St Patrick’s Day
St. Patrick’s Day is officially observed on March 17 each year, which is believed to have been the date St Patrick died in the 5th Century.
Strange as it may seem, the man who would become St. Patrick was born in Britain (part of the Roman Empire at the time) as Maewyn Succat in the late 4th century. His family were Christians, but it’s said that Maewyn himself was an atheist until he reached 16 years of age. His life changed at that point when he was kidnapped by pirates and taken to Ireland. After 6 years in captivity herding sheep, he escaped by walking then sailing back to Britain. During this time he became convinced that the Lord had protected him and safely taken him home. In a dream he was told to preach the Gospel, and for the next fifteen years he studied as a priest in Britain where he was renamed Patricius.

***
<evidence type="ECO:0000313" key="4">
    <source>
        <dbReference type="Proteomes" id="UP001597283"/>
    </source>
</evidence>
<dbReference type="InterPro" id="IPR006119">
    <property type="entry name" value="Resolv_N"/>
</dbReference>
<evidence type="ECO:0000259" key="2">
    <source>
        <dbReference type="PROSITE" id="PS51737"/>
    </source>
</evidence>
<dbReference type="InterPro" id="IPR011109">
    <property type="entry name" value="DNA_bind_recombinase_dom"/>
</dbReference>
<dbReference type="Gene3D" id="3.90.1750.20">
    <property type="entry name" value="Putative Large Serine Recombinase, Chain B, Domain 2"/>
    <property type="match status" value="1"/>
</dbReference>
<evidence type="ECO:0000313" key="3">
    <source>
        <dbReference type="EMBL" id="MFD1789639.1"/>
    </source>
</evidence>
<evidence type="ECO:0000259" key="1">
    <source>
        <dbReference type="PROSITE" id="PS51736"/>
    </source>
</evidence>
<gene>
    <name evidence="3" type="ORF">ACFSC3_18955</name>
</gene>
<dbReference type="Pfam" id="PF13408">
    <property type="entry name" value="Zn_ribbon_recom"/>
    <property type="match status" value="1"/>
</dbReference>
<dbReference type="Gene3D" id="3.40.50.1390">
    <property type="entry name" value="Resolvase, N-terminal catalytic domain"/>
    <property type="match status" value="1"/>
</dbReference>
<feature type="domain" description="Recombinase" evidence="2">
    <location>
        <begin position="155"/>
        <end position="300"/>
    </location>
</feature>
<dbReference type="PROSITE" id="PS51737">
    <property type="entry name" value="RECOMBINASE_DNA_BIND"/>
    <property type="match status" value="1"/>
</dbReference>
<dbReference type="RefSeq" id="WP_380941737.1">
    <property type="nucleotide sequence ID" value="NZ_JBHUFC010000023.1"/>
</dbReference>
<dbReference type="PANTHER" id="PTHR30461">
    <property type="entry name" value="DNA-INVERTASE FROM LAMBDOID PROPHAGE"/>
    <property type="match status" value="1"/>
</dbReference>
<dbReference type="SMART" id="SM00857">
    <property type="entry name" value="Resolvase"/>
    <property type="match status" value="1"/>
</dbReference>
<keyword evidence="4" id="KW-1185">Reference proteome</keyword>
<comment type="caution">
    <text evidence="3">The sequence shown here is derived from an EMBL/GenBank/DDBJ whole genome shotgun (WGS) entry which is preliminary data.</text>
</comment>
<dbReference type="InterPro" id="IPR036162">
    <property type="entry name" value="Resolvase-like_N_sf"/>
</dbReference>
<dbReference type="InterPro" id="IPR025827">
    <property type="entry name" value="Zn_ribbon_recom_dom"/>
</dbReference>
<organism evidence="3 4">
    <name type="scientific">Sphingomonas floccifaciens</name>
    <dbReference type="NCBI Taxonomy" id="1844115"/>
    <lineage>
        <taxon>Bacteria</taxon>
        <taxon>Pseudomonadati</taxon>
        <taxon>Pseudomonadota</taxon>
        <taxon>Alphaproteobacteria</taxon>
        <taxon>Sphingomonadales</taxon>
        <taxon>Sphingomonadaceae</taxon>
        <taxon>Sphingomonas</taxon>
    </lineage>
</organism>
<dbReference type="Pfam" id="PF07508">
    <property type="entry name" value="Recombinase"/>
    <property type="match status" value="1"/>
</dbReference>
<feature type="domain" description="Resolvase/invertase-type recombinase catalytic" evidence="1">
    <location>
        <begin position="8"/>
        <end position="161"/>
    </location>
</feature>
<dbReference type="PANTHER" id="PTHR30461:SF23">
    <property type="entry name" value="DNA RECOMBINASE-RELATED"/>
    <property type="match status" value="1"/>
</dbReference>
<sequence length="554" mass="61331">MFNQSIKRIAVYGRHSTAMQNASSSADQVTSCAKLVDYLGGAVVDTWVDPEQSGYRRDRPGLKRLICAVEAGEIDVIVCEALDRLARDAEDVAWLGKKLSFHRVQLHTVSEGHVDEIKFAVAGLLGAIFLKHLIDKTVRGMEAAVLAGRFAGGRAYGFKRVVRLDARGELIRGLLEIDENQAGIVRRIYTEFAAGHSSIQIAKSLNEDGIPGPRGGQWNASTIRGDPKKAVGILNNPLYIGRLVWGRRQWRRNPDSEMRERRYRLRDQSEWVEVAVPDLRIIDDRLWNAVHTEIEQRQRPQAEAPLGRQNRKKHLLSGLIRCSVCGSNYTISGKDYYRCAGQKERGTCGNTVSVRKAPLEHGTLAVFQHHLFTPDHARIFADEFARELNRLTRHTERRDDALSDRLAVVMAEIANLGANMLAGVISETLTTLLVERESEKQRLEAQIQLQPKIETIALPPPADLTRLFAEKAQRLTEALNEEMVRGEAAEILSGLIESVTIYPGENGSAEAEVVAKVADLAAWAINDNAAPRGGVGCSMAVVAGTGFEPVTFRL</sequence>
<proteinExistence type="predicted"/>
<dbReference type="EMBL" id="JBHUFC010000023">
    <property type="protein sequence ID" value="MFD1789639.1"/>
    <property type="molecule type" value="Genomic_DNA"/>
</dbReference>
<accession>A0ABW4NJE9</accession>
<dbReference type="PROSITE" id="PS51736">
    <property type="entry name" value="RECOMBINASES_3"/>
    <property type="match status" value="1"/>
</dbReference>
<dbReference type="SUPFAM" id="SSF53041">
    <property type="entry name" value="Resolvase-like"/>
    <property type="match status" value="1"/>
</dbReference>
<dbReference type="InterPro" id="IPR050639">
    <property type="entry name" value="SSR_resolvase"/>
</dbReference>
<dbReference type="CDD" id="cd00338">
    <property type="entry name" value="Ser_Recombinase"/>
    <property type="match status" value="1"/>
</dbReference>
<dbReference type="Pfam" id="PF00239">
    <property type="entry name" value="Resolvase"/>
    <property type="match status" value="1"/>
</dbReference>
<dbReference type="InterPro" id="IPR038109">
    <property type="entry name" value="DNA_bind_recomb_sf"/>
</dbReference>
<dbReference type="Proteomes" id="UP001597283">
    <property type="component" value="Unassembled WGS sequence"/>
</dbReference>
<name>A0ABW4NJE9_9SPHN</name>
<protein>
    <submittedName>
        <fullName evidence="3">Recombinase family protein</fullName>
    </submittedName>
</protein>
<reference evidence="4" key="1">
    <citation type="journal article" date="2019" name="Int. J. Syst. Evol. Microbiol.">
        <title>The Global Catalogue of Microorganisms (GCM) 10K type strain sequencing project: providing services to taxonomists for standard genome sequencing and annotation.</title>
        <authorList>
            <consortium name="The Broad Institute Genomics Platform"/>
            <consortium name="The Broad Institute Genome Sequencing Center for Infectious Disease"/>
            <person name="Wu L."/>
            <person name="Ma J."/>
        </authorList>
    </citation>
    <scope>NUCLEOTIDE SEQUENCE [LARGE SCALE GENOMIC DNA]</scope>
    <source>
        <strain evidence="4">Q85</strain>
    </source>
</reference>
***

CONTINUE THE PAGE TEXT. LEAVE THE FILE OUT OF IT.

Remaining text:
Finally he returned to Ireland to preach the Lord’s word, not an easy task in a country largely pagan at the time. Travelling from village to village he spread Christianity and was responsible for the founding of many churches.
Celebrants wear a shamrock on St. Patrick’s Day because, legend says, St. Patrick used its three leaves to explain the Holy Trinity in his teachings. Whether there is any truth behind this legend is unsure.
What is sure is that the day is celebrated with much frivolity and drinking!
In earlier times pubs in Ireland were forced by law to shut down for the holiday and drinking alcohol on St. Patrick’s Day was actually frowned upon until the late 1970s. It was a huge marketing campaign by Budweiser in the 80’s that insisted drinking beer was an integral part of St Patricks Day! The rest has disappeared into a somewhat drunken haze…
And the perfect humorous book for the kids on St Patrick’s Day is:
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